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It is common to characterize an opponent’s discovery request as a “fishing expedition.”  Of course, all discovery seeks something it may not find—much like our own experience with actual fishing for, you know, fish.  However, Federal Rule of Civil Procedure 26 (like various state court equivalents) requires that “the discovery appears reasonably calculated to lead to the discovery of admissible evidence,” focusing on the level of expectation that the discovery will turn up something relevant to the issues in the case.

Throwing a line in a dirty pond in Nebraska may be reasonably calculated to find you some fish, but not salmon.  In prescription drug product liability cases, it is the prescribing physician whose actions and testimony help define what marketing evidence is admissible.  (OK, so we got tired of talking about fish.)  When the prescriber has already testified what she did and did not rely on in making her decision to prescribe to the plaintiff, there is a good indication of what discovery on marketing practices will or will not be reasonably calculated to lead to the discovery of admissible evidence.  Like a big sign that says “there are fish here” or “there are no fish here.”  (We gave the fish thing another shot.)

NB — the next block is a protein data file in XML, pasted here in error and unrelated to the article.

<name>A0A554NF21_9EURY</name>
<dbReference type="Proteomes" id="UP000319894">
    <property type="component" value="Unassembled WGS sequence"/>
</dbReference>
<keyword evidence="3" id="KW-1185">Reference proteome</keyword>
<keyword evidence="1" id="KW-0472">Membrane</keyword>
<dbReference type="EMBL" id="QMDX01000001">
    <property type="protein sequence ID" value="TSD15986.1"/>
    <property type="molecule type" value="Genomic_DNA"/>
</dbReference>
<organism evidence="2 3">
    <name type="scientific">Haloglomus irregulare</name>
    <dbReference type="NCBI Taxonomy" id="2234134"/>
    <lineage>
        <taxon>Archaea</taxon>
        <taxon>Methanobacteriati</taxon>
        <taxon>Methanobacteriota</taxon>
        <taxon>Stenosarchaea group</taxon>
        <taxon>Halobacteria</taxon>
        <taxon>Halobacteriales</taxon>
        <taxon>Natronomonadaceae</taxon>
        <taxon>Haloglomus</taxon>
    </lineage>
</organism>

Peetz v. Genentech, Inc., No. 8:10-CV-297, 2013 U.S. Dist. LEXIS 126803 (D. Neb. Sept. 5, 2013), is a case where the court ignored such a sign in the context of a motion for protective order on 30(b)(6) depositions on general marketing practices.  The plaintiff used defendants’ immunosuppressant drug for something called thrombotic thrombocytopenic purpura (TTP), an off-label autoimmune disorder—the drug was approved only for lymphoma—and claimed to have developed a paralyzing viral infection.  He claimed that defendants had not adequately warned in their marketing materials, and, presumably, label, that the immunosuppressant drug “carried a risk of severe immunosuppression.”  Id. at *6.